Few Psychotropic Drugs Have Established Evidence in Autism

Megan Brooks

November 28, 2011

November 28, 2011 — Only a few psychotropic medications have an "established" evidence base for the treatment of symptoms associated with autism spectrum disorders (ASD); however, there is "preliminary" or "promising" evidence for a larger group of agents, new research suggests.

The evidence for most psychotropic medications for ASD is "thin, though increasing," Matthew Siegel, MD, medical director of the developmental disorders program at Spring Harbor Hospital, Maine Medical Center, in Westbrook, told Medscape Medical News.

"Part of our goal was to grade the research that is out there and give clinicians a tool to figure out how to use the evidence for existing agents to make better treatment decisions," he said.

Autism affects more than 1 in 110 American children, and it is estimated that up to three quarters of them suffer from a cooccurring mental illness, such as anxiety or attention deficit hyperactivity disorder. It is also estimated that 45% of children with ASD are prescribed psychotropic medication.

The research is published online November 9 in the Journal of Autism and Developmental Disorders.

Raising the Prescribing Bar

Dr. Siegel and his colleague, Amy A. Beaulieu, MSSW, systematically reviewed, synthesized, and rated the evidence from 33 randomized controlled trials, published in peer-reviewed journals, of psychotropic medications commonly prescribed to children with ASD.

The researchers found established evidence for only 3 medications — all of them antipsychotics.

Specifically, risperidone and aripiprazole have established evidence for the treatment of irritability and hyperactivity, haloperidol has established evidence for the treatment of negative behavioral symptoms, and aripiprazole also has established evidence for the treatment of stereotypy, the researchers note.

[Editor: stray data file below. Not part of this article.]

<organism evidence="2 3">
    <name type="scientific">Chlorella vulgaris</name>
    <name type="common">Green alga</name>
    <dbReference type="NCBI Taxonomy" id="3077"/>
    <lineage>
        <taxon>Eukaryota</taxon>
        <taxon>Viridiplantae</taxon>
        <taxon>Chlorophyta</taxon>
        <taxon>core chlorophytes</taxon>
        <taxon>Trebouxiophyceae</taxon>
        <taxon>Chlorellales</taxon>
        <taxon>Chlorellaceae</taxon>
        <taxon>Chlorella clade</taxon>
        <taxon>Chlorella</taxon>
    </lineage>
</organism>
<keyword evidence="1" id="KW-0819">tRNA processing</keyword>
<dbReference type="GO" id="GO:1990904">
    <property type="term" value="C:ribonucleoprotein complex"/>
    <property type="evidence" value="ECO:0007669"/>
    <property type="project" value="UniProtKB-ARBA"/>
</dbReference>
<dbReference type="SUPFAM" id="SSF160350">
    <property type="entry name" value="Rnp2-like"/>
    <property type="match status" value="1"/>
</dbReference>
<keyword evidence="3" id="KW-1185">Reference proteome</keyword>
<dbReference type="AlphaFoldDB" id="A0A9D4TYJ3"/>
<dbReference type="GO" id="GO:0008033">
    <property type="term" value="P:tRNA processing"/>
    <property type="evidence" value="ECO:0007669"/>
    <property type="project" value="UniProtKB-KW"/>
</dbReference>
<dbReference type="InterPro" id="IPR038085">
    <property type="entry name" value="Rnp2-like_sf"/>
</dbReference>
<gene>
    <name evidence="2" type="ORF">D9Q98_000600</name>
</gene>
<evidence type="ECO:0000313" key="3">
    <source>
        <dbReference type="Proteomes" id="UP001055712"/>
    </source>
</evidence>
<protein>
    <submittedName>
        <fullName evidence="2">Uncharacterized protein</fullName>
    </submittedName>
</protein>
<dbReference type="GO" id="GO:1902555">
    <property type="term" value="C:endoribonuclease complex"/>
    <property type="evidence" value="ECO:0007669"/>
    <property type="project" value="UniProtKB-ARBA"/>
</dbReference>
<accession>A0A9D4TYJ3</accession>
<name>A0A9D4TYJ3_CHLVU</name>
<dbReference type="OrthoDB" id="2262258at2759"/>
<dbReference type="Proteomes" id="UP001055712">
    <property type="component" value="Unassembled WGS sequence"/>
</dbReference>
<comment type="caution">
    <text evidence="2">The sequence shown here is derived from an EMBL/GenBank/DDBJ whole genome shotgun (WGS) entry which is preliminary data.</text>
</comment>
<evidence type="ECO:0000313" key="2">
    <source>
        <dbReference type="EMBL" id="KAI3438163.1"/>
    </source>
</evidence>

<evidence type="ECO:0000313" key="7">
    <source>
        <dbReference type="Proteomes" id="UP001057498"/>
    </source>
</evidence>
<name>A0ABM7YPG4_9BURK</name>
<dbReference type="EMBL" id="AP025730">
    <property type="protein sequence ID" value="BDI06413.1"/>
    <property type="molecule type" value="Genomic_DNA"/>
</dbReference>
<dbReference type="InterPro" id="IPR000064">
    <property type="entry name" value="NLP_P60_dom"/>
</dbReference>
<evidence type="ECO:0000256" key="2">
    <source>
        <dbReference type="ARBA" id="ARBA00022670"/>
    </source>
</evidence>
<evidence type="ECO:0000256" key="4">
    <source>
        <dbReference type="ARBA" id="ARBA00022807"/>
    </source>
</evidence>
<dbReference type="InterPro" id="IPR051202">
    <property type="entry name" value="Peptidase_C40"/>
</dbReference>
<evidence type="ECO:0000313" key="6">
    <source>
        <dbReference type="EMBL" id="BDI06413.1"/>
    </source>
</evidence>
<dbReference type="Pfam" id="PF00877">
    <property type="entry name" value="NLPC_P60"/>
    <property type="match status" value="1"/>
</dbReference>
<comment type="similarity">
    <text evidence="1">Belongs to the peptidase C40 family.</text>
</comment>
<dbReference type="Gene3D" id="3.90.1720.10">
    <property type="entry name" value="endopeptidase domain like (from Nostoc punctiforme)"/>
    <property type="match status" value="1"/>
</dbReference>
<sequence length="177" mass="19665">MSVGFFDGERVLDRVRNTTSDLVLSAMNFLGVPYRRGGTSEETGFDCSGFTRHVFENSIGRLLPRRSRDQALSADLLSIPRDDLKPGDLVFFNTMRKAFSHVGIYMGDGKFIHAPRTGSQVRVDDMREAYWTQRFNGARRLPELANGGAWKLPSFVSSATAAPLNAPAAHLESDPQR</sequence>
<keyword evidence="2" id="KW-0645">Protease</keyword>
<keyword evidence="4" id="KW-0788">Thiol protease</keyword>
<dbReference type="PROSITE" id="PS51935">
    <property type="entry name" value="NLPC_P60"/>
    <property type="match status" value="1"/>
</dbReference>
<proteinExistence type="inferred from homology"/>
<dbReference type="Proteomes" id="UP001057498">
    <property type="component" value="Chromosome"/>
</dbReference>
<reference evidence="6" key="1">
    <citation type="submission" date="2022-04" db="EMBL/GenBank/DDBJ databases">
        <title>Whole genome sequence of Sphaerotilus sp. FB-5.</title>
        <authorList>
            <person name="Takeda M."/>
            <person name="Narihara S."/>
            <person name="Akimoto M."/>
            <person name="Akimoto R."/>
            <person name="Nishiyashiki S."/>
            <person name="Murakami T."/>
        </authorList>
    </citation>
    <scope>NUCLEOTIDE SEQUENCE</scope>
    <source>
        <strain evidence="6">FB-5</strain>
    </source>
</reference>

Six agents have "at least promising or preliminary evidence of benefit," Dr. Siegel said, including methylphenidate, which has a promising level of evidence for the treatment of hyperactivity associated with ASD.

Medications with preliminary evidence include naltrexone and atomoxetine for hyperactivity, risperidone for repetitive behavior and stereotypy, and pentoxifylline in combination with risperidone for irritability and social withdrawal.

"It is my hope that this article helps raise the bar for prescribers and directs them toward the evidence," Dr. Siegel said.

The paper includes a table that lists primary target symptoms, such as aggression and inattention, and the level of evidence for each drug.

"It's a good starting point for treatment decisions," Dr. Siegel said.

"Sobering" News

"The humbling or sobering news," he told Medscape Medical News, "is that we still have no medicines that treat the core features of autism — social/interaction and language impairments and repetitive behaviors. We really do not have anything at the moment that substantially affects any of those. The good news, however, is that the pace of research is really accelerating. Certainly one day we'd like to have a drug that treats some of the core symptoms."

Many of the studies, Dr. Siegel noted, are hampered by the fact that there currently is no validated tool to diagnose mental illness in children with autism.

"In other words, if you want to decide whether a child with autism has depression...there is no means to do so. That's certainly different than for adults or for children without autism; there is a knowledge gap there," he said.

The study was supported in part by a grant from the Pond Family Foundation and through a cooperative agreement between the Maine Department of Health and Human Services and the University of Southern Maine. The authors have disclosed no relevant financial relationships.

J Autism Dev Disord. Published online November 9, 2011. Abstract


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